What Is It?


If you were a child during the 1950s to 1970s, you probably had one of these. If you were born after that, you may wonder what it is.

The answer is a roller skate key.  James Leonard Plimpton invented the modern “quad skate”  in 1863. He converted his furniture store to a roller rink to encourage people to try this new leisure activity.  The four wooden wheels of his skate were attached to a wood plate which was held on to the foot by a leather strap across the instep and another around the heel and ankle.  These skates from 1878 are similar. Later the wood plate was replaced by a metal one.

19th century wood roller skates

Shortly thereafter  E.H. Barney invented a metal clamp that gripped one’s shoe instead of a leather strap.  Gradually this design evolved so that both the length and the width were adaptable.  The skate key was used to make these adjustments and tighten the skate against the stiff sides of the leather shoes that kids wore then. The clamps replaced the front strap but the ankle strap remained. The design was a boon for parents with growing children or children who shared skates.  Although most children wore this style, people who competed in roller skating sports or performances favored a boot style.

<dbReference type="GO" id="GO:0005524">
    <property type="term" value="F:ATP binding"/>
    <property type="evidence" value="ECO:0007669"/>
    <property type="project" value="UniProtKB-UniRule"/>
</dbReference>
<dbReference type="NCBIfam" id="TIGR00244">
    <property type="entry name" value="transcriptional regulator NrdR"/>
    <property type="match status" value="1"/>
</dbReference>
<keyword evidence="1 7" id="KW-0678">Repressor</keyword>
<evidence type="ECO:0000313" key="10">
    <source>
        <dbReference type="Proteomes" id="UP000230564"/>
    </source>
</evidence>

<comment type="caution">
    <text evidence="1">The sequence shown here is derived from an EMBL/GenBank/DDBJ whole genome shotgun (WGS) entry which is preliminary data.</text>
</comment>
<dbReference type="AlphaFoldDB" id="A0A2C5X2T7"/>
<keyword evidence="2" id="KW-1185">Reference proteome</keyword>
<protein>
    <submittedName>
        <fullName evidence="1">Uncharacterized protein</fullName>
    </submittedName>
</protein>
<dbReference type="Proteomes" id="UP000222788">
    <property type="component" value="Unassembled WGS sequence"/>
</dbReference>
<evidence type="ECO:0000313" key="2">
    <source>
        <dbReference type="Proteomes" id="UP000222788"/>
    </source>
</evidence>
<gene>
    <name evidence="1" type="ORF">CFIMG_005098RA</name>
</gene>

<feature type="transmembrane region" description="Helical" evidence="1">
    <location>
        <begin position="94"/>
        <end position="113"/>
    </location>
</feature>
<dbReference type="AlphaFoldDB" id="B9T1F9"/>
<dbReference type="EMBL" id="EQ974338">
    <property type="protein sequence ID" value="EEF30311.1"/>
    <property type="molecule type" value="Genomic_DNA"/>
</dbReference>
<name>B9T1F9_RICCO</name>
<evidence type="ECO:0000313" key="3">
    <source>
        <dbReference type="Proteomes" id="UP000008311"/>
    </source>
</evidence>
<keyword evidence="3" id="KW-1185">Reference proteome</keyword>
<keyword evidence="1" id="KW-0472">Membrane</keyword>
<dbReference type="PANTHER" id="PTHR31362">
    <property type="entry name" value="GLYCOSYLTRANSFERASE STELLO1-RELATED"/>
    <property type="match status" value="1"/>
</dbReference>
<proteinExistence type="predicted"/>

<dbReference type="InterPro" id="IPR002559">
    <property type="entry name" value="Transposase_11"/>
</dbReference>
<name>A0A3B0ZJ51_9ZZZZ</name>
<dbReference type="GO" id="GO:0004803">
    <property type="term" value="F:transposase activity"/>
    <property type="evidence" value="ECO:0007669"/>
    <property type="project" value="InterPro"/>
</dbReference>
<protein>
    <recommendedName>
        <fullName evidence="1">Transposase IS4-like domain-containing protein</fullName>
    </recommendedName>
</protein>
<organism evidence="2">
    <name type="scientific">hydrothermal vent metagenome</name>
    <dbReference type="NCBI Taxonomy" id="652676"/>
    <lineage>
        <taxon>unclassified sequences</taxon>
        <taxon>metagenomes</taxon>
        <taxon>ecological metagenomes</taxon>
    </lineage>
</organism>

Changes came in the form of the addition of a top stop on the front in the 1940s, the use of lighter weight plastic wheels  in the 1960s and in-line skates in the 1980s. In addition, most skates today are attached directly to a shoe of boot, instead of clamping one. 

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